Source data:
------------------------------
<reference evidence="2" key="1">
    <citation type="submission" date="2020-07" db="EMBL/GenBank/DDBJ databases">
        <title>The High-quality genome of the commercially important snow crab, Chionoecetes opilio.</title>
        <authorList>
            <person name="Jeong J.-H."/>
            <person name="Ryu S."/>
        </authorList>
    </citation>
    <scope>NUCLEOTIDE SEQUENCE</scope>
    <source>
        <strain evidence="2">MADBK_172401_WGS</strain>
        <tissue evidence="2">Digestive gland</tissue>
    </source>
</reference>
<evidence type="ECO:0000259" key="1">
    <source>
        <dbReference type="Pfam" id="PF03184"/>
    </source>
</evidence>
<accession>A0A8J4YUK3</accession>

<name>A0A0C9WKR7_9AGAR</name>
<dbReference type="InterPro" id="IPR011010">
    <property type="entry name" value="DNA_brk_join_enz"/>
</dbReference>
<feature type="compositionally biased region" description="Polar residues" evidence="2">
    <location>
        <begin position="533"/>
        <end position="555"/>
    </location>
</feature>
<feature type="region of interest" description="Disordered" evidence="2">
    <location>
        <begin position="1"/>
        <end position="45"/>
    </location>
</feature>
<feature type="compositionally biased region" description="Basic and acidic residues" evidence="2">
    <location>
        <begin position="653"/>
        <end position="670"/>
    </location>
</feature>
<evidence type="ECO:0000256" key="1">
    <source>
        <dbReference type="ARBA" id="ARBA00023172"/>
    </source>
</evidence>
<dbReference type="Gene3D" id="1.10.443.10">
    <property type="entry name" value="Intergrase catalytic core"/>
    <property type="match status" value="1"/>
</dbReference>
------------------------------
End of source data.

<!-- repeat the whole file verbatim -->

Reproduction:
<reference evidence="2" key="1">
    <citation type="submission" date="2020-07" db="EMBL/GenBank/DDBJ databases">
        <title>The High-quality genome of the commercially important snow crab, Chionoecetes opilio.</title>
        <authorList>
            <person name="Jeong J.-H."/>
            <person name="Ryu S."/>
        </authorList>
    </citation>
    <scope>NUCLEOTIDE SEQUENCE</scope>
    <source>
        <strain evidence="2">MADBK_172401_WGS</strain>
        <tissue evidence="2">Digestive gland</tissue>
    </source>
</reference>
<evidence type="ECO:0000259" key="1">
    <source>
        <dbReference type="Pfam" id="PF03184"/>
    </source>
</evidence>
<accession>A0A8J4YUK3</accession>

<name>A0A0C9WKR7_9AGAR</name>
<dbReference type="InterPro" id="IPR011010">
    <property type="entry name" value="DNA_brk_join_enz"/>
</dbReference>
<feature type="compositionally biased region" description="Polar residues" evidence="2">
    <location>
        <begin position="533"/>
        <end position="555"/>
    </location>
</feature>
<feature type="region of interest" description="Disordered" evidence="2">
    <location>
        <begin position="1"/>
        <end position="45"/>
    </location>
</feature>
<feature type="compositionally biased region" description="Basic and acidic residues" evidence="2">
    <location>
        <begin position="653"/>
        <end position="670"/>
    </location>
</feature>
<evidence type="ECO:0000256" key="1">
    <source>
        <dbReference type="ARBA" id="ARBA00023172"/>
    </source>
</evidence>
<dbReference type="Gene3D" id="1.10.443.10">
    <property type="entry name" value="Intergrase catalytic core"/>
    <property type="match status" value="1"/>
</dbReference>